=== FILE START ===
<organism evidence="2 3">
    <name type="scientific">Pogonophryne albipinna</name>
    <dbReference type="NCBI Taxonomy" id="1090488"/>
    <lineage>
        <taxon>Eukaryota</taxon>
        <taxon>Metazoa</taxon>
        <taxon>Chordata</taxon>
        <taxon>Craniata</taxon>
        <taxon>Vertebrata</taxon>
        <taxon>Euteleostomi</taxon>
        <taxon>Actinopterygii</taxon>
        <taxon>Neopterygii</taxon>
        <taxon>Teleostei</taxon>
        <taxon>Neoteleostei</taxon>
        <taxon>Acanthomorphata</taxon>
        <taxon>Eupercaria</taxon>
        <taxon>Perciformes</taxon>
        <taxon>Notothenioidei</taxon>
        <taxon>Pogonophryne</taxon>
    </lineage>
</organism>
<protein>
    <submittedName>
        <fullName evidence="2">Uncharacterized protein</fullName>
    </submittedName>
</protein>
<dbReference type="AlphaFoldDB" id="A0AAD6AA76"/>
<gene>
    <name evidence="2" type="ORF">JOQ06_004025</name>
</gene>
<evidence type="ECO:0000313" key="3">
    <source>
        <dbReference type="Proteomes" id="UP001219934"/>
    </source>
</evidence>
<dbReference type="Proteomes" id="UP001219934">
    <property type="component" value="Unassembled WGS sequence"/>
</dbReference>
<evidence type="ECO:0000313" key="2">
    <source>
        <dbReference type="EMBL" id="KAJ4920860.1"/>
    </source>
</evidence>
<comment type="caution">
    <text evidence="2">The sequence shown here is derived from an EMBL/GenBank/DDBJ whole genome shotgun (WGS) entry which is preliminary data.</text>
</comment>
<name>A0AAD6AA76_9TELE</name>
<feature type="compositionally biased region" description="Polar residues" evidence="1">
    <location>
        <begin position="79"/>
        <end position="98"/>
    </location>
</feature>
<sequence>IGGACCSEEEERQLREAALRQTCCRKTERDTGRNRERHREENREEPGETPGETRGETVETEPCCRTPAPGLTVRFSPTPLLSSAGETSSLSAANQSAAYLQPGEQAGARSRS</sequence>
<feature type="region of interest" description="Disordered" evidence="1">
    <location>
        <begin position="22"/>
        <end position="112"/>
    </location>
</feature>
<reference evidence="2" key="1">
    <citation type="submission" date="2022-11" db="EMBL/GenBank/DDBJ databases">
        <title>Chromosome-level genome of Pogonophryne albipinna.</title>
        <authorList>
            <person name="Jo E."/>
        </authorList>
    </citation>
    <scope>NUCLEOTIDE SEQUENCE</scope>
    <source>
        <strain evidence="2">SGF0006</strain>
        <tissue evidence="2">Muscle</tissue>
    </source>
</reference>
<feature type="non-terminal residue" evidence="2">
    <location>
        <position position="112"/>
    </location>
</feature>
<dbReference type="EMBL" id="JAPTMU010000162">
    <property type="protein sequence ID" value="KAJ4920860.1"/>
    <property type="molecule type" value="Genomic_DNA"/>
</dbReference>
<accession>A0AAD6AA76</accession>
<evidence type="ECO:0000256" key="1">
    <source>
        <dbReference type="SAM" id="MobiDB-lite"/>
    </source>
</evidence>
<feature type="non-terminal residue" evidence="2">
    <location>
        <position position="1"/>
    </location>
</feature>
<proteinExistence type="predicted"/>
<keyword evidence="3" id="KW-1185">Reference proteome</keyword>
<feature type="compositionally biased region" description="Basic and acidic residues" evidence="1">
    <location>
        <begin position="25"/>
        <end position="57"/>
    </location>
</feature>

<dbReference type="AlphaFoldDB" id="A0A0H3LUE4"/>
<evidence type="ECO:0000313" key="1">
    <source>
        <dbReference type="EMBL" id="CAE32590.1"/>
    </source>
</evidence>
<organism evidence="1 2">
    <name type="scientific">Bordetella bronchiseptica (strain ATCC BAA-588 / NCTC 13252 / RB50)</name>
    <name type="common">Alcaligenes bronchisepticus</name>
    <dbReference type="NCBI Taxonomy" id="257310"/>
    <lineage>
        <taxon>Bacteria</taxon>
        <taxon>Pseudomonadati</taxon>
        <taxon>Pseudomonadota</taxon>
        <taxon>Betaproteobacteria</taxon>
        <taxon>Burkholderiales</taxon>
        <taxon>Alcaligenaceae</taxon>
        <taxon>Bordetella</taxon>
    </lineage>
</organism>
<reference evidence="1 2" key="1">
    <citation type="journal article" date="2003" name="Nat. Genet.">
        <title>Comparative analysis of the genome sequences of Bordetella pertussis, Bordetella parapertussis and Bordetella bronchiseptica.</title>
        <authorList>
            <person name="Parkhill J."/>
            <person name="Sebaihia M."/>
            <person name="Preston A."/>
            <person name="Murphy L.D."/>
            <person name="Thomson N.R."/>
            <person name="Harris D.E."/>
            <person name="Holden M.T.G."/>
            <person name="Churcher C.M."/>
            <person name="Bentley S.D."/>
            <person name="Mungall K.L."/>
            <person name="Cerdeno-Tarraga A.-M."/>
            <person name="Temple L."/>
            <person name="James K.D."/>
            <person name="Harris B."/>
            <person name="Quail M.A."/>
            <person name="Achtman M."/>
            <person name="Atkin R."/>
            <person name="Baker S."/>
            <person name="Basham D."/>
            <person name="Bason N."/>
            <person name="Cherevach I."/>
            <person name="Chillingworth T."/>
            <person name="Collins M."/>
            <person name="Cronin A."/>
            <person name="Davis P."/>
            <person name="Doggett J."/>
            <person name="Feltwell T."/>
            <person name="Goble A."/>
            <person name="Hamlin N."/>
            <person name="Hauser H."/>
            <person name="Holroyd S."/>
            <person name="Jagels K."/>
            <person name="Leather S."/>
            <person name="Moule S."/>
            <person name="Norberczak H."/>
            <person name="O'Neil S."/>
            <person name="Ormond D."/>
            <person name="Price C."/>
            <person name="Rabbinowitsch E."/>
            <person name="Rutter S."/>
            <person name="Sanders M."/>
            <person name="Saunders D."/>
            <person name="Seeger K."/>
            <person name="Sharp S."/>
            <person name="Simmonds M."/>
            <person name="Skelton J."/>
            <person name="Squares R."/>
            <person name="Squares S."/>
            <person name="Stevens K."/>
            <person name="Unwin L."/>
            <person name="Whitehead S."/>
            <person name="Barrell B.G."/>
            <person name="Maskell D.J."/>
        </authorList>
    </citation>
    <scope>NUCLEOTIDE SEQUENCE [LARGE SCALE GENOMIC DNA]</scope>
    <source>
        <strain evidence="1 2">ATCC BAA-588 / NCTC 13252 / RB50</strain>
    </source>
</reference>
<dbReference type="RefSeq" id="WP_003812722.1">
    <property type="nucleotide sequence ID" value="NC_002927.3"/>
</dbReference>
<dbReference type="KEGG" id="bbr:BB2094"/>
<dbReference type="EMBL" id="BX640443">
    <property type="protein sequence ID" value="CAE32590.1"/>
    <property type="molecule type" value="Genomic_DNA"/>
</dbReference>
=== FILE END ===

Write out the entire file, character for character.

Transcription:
<organism evidence="2 3">
    <name type="scientific">Pogonophryne albipinna</name>
    <dbReference type="NCBI Taxonomy" id="1090488"/>
    <lineage>
        <taxon>Eukaryota</taxon>
        <taxon>Metazoa</taxon>
        <taxon>Chordata</taxon>
        <taxon>Craniata</taxon>
        <taxon>Vertebrata</taxon>
        <taxon>Euteleostomi</taxon>
        <taxon>Actinopterygii</taxon>
        <taxon>Neopterygii</taxon>
        <taxon>Teleostei</taxon>
        <taxon>Neoteleostei</taxon>
        <taxon>Acanthomorphata</taxon>
        <taxon>Eupercaria</taxon>
        <taxon>Perciformes</taxon>
        <taxon>Notothenioidei</taxon>
        <taxon>Pogonophryne</taxon>
    </lineage>
</organism>
<protein>
    <submittedName>
        <fullName evidence="2">Uncharacterized protein</fullName>
    </submittedName>
</protein>
<dbReference type="AlphaFoldDB" id="A0AAD6AA76"/>
<gene>
    <name evidence="2" type="ORF">JOQ06_004025</name>
</gene>
<evidence type="ECO:0000313" key="3">
    <source>
        <dbReference type="Proteomes" id="UP001219934"/>
    </source>
</evidence>
<dbReference type="Proteomes" id="UP001219934">
    <property type="component" value="Unassembled WGS sequence"/>
</dbReference>
<evidence type="ECO:0000313" key="2">
    <source>
        <dbReference type="EMBL" id="KAJ4920860.1"/>
    </source>
</evidence>
<comment type="caution">
    <text evidence="2">The sequence shown here is derived from an EMBL/GenBank/DDBJ whole genome shotgun (WGS) entry which is preliminary data.</text>
</comment>
<name>A0AAD6AA76_9TELE</name>
<feature type="compositionally biased region" description="Polar residues" evidence="1">
    <location>
        <begin position="79"/>
        <end position="98"/>
    </location>
</feature>
<sequence>IGGACCSEEEERQLREAALRQTCCRKTERDTGRNRERHREENREEPGETPGETRGETVETEPCCRTPAPGLTVRFSPTPLLSSAGETSSLSAANQSAAYLQPGEQAGARSRS</sequence>
<feature type="region of interest" description="Disordered" evidence="1">
    <location>
        <begin position="22"/>
        <end position="112"/>
    </location>
</feature>
<reference evidence="2" key="1">
    <citation type="submission" date="2022-11" db="EMBL/GenBank/DDBJ databases">
        <title>Chromosome-level genome of Pogonophryne albipinna.</title>
        <authorList>
            <person name="Jo E."/>
        </authorList>
    </citation>
    <scope>NUCLEOTIDE SEQUENCE</scope>
    <source>
        <strain evidence="2">SGF0006</strain>
        <tissue evidence="2">Muscle</tissue>
    </source>
</reference>
<feature type="non-terminal residue" evidence="2">
    <location>
        <position position="112"/>
    </location>
</feature>
<dbReference type="EMBL" id="JAPTMU010000162">
    <property type="protein sequence ID" value="KAJ4920860.1"/>
    <property type="molecule type" value="Genomic_DNA"/>
</dbReference>
<accession>A0AAD6AA76</accession>
<evidence type="ECO:0000256" key="1">
    <source>
        <dbReference type="SAM" id="MobiDB-lite"/>
    </source>
</evidence>
<feature type="non-terminal residue" evidence="2">
    <location>
        <position position="1"/>
    </location>
</feature>
<proteinExistence type="predicted"/>
<keyword evidence="3" id="KW-1185">Reference proteome</keyword>
<feature type="compositionally biased region" description="Basic and acidic residues" evidence="1">
    <location>
        <begin position="25"/>
        <end position="57"/>
    </location>
</feature>

<dbReference type="AlphaFoldDB" id="A0A0H3LUE4"/>
<evidence type="ECO:0000313" key="1">
    <source>
        <dbReference type="EMBL" id="CAE32590.1"/>
    </source>
</evidence>
<organism evidence="1 2">
    <name type="scientific">Bordetella bronchiseptica (strain ATCC BAA-588 / NCTC 13252 / RB50)</name>
    <name type="common">Alcaligenes bronchisepticus</name>
    <dbReference type="NCBI Taxonomy" id="257310"/>
    <lineage>
        <taxon>Bacteria</taxon>
        <taxon>Pseudomonadati</taxon>
        <taxon>Pseudomonadota</taxon>
        <taxon>Betaproteobacteria</taxon>
        <taxon>Burkholderiales</taxon>
        <taxon>Alcaligenaceae</taxon>
        <taxon>Bordetella</taxon>
    </lineage>
</organism>
<reference evidence="1 2" key="1">
    <citation type="journal article" date="2003" name="Nat. Genet.">
        <title>Comparative analysis of the genome sequences of Bordetella pertussis, Bordetella parapertussis and Bordetella bronchiseptica.</title>
        <authorList>
            <person name="Parkhill J."/>
            <person name="Sebaihia M."/>
            <person name="Preston A."/>
            <person name="Murphy L.D."/>
            <person name="Thomson N.R."/>
            <person name="Harris D.E."/>
            <person name="Holden M.T.G."/>
            <person name="Churcher C.M."/>
            <person name="Bentley S.D."/>
            <person name="Mungall K.L."/>
            <person name="Cerdeno-Tarraga A.-M."/>
            <person name="Temple L."/>
            <person name="James K.D."/>
            <person name="Harris B."/>
            <person name="Quail M.A."/>
            <person name="Achtman M."/>
            <person name="Atkin R."/>
            <person name="Baker S."/>
            <person name="Basham D."/>
            <person name="Bason N."/>
            <person name="Cherevach I."/>
            <person name="Chillingworth T."/>
            <person name="Collins M."/>
            <person name="Cronin A."/>
            <person name="Davis P."/>
            <person name="Doggett J."/>
            <person name="Feltwell T."/>
            <person name="Goble A."/>
            <person name="Hamlin N."/>
            <person name="Hauser H."/>
            <person name="Holroyd S."/>
            <person name="Jagels K."/>
            <person name="Leather S."/>
            <person name="Moule S."/>
            <person name="Norberczak H."/>
            <person name="O'Neil S."/>
            <person name="Ormond D."/>
            <person name="Price C."/>
            <person name="Rabbinowitsch E."/>
            <person name="Rutter S."/>
            <person name="Sanders M."/>
            <person name="Saunders D."/>
            <person name="Seeger K."/>
            <person name="Sharp S."/>
            <person name="Simmonds M."/>
            <person name="Skelton J."/>
            <person name="Squares R."/>
            <person name="Squares S."/>
            <person name="Stevens K."/>
            <person name="Unwin L."/>
            <person name="Whitehead S."/>
            <person name="Barrell B.G."/>
            <person name="Maskell D.J."/>
        </authorList>
    </citation>
    <scope>NUCLEOTIDE SEQUENCE [LARGE SCALE GENOMIC DNA]</scope>
    <source>
        <strain evidence="1 2">ATCC BAA-588 / NCTC 13252 / RB50</strain>
    </source>
</reference>
<dbReference type="RefSeq" id="WP_003812722.1">
    <property type="nucleotide sequence ID" value="NC_002927.3"/>
</dbReference>
<dbReference type="KEGG" id="bbr:BB2094"/>
<dbReference type="EMBL" id="BX640443">
    <property type="protein sequence ID" value="CAE32590.1"/>
    <property type="molecule type" value="Genomic_DNA"/>
</dbReference>